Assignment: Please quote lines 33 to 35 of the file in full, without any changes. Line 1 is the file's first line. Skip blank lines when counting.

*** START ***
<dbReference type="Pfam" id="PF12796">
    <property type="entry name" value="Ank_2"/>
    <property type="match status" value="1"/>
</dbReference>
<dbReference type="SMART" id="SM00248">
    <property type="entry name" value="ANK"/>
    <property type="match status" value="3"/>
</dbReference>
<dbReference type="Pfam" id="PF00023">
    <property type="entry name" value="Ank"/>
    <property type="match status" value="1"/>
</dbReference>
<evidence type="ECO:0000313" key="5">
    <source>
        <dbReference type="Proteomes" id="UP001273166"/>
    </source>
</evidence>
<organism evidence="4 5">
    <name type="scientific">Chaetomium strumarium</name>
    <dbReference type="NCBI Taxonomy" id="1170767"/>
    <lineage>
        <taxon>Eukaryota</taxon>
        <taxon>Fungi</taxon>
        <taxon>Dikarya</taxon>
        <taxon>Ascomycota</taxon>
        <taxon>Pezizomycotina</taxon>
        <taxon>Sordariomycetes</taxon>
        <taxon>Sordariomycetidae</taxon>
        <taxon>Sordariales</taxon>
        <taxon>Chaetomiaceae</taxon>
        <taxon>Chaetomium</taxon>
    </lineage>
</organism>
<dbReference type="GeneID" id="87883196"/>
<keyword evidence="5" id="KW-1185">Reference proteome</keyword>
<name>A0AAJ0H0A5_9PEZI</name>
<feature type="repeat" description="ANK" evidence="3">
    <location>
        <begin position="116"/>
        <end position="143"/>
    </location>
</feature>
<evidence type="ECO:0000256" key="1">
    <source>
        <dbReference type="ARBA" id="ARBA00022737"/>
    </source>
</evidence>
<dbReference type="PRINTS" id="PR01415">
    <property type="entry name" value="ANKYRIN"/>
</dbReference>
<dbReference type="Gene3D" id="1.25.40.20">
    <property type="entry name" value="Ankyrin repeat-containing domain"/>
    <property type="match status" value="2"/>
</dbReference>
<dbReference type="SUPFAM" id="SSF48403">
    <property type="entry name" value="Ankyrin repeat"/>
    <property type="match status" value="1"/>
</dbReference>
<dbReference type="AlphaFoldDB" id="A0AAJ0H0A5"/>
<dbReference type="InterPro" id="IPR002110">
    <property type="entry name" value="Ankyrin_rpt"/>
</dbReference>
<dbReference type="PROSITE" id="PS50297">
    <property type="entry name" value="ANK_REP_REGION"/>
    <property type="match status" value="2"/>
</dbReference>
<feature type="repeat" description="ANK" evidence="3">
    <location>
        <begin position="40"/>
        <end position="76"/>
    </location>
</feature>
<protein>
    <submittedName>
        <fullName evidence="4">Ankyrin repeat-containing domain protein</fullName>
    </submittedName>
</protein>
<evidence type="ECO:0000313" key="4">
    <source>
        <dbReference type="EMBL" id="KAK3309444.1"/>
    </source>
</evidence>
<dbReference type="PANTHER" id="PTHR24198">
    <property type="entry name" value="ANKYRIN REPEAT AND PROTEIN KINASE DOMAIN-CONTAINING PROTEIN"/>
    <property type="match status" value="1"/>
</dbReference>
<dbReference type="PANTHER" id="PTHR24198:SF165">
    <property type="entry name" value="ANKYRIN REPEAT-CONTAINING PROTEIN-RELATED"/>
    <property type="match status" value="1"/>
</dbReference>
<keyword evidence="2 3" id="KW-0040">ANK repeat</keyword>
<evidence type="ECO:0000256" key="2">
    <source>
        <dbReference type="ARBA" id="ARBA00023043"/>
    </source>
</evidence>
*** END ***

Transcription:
</organism>
<dbReference type="GeneID" id="87883196"/>
<keyword evidence="5" id="KW-1185">Reference proteome</keyword>